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Fresh perspective. When ranked by "international joint publications," European universities tend to do better than in existing global rankings.

Fresh perspective. When ranked by "international joint publications," European universities tend to do better than in existing global rankings.


European Commission Unveils 'Fairer' University Ranking System

BRUSSELS—The European Commission has launched an online tool to rate universities worldwide. The new system, called U-Multirank, provides a more sophisticated alternative to cruder rankings by letting users select rating criteria out of 30 indicators in five areas: research, teaching, regional engagement, knowledge transfer, and international orientation. European universities, which tend to fare poorly in existing rankings, score better on some of these criteria.

Funded by the European Union, U-Multirank is presented as a departure from oft-criticized global rankings. Critics say that these charts—such as the Shanghai ranking and the Times Higher Education World University Rankings—rely on inadequate indicators and meaningless aggregated scores.

“We are not producing league tables. We don't think it is worthwhile. … We don't even think it can be done methodologically and statistically in the right way,” said Frans van Vught, one of U-Multirank's project leaders, at a launch event here yesterday.

Bernard Rentier, rector of the University of Liège in Belgium and a fierce critic of existing rankings, says he is pleased with the first results of U-Multirank and that the system's indicators are “relevant and enlightening” to compare his university's performance with others. But Ellen Hazelkorn, a specialist of rankings and director of research and enterprise at the Dublin Institute of Technology, points out that U-Multirank uses some of the same data as other rankings do, including citation rates or patent figures. Some of those numbers, such as the student-staff ratio, are controversial and “not necessarily meaningful” to assess quality, Hazelkorn says.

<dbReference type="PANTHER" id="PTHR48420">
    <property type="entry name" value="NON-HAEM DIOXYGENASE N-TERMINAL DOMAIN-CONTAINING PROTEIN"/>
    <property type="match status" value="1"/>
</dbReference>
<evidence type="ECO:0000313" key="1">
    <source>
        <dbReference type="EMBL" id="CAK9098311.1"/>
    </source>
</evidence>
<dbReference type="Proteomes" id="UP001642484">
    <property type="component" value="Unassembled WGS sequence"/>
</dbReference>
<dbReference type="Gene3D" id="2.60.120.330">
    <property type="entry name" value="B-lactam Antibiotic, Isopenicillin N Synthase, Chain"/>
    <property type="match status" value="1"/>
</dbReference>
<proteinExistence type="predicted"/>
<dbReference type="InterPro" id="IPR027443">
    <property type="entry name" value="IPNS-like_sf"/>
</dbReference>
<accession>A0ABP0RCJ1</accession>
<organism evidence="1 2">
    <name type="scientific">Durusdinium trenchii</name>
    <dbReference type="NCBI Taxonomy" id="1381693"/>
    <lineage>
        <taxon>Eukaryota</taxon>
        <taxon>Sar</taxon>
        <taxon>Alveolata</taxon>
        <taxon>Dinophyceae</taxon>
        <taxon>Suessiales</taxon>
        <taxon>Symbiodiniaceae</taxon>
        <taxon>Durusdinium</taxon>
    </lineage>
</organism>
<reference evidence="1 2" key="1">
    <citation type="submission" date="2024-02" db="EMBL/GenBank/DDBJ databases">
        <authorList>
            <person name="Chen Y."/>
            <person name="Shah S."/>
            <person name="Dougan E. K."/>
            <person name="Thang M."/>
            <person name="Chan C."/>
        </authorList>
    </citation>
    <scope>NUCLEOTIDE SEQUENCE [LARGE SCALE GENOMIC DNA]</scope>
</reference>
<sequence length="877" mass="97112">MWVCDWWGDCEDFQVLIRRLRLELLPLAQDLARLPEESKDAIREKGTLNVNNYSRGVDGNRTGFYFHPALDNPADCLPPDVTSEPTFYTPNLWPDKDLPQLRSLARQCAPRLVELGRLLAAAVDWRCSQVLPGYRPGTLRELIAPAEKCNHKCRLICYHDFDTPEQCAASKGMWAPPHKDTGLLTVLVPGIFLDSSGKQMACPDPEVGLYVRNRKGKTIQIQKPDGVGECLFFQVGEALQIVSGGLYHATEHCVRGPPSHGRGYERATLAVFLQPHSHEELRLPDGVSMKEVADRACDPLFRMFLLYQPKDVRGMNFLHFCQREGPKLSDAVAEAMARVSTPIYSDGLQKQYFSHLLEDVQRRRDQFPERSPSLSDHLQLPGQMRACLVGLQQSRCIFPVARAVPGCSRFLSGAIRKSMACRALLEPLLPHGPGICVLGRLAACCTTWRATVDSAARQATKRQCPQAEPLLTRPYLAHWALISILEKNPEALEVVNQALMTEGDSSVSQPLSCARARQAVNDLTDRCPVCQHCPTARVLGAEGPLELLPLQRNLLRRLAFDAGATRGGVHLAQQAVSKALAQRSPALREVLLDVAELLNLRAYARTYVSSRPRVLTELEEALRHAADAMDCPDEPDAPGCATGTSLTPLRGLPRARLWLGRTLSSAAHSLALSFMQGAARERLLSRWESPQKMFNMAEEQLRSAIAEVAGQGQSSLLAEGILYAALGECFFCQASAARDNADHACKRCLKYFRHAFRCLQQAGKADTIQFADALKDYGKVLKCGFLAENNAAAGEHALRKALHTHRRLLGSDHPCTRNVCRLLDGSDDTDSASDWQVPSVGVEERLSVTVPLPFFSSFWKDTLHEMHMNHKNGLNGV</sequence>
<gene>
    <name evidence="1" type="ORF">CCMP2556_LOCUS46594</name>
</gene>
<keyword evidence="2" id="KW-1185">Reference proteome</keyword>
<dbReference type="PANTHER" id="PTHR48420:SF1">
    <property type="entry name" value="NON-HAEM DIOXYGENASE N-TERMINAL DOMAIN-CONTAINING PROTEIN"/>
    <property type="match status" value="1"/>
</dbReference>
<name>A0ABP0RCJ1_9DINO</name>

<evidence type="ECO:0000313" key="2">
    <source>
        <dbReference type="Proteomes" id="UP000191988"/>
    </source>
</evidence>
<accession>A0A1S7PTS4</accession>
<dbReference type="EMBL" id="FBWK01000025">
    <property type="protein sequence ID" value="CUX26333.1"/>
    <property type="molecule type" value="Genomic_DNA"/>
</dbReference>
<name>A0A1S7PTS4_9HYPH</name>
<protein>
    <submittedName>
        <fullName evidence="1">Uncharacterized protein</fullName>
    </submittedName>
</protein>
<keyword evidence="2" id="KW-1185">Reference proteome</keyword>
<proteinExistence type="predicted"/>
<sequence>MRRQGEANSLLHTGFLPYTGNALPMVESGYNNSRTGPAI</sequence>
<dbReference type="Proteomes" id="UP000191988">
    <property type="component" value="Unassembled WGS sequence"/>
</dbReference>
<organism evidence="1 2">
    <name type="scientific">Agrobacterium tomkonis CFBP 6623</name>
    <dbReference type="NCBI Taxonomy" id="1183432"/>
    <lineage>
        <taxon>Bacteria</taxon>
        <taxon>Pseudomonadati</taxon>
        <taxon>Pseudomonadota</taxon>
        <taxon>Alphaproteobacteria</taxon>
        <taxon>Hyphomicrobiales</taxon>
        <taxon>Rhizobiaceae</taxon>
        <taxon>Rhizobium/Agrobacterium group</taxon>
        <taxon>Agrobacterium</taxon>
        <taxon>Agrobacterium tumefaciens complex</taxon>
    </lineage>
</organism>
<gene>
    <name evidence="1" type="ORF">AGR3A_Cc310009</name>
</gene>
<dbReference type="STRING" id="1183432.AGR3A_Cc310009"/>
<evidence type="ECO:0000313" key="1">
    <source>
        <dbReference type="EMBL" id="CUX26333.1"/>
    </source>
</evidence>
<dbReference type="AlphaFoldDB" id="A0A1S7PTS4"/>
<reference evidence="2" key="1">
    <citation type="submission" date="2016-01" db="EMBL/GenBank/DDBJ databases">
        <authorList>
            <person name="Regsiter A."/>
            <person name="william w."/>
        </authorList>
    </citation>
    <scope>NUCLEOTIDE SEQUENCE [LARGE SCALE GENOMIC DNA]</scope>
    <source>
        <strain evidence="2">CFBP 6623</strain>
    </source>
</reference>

U-Multirank was produced by a group of institutions led by the Center for Higher Education Policy Studies in the Netherlands and the Centre for Higher Education in Germany, and backed by €2 million from the European Union for the years 2013 to 2015. The system’s architects incorporated the same data sources as those in traditional rankings, but also introduced fresh indicators, such as interdisciplinary publications and joint publications with industry, as well as self-reported data from student surveys and universities themselves. (Out of 879 universities listed in the database, about 500 have volunteered to provide their own data.)

With this broad range of indicators, U-Multirank can compare “like with like” and display the strengths of institutions that are usually outshone in classical rankings, says project leader Frank Ziegele. “For instance, there might be a university that has no A [score] in internationalization” because it is serves primarily a local or national audience, Ziegele says. “This is perfectly fine. This university fulfills an important function for society.” U-Multirank can play up that diversity of roles and profiles, he says.

U-Multirank does provide a few ready-made rankings, including one based on research criteria. “American institutions of course are absolutely on top in terms of citation rates and other classical [criteria],” Ziegele says. But less renowned institutions, often from Europe, emerge at the top of the list in other categories, such as international publications or joint publications with industry.

“This is an attempt to put an end to the unfairness towards a great number of universities, like the 300 which never appeared in [another ranking], and which perform very well in some [areas],” said Androulla Vassiliou, the E.U. commissioner in charge of education, at yesterday's event.

Ziegele says he doesn't expect U-Multirank to push out other systems and that the appetite for traditional rankings will remain. “What I really hope is that our ranking is used for decision-making,” he says. “I could see governments piggybacking on it,” Hazelkorn says.

“[T]here’s still a danger that too many consumers – particularly in Asia – will prefer the precision (however spurious) and simplicity of [existing] league tables to the relativism of personalized rankings,” wrote Alex Usher, president of Higher Education Strategy Associates in Toronto, Canada, in a blog post yesterday. And if U-Multirank doesn't become very popular, universities, especially in North America, may be reluctant to spend time collecting the detailed information that the rankers ask for, Usher wrote.

U-Multirank hopes to convince the institutions that didn't volunteer their data to do so for next year's version. It also plans to include more universities and to add three disciplines (medicine, psychology, and computer science) to the current four (physics, business, mechanical engineering, and electrical engineering). Rentier, for one, is optimistic about the ranking's future. “The system is led by scientists, very open to discussion and clarification. There's a real dialogue that we don't have with other rankings at all.”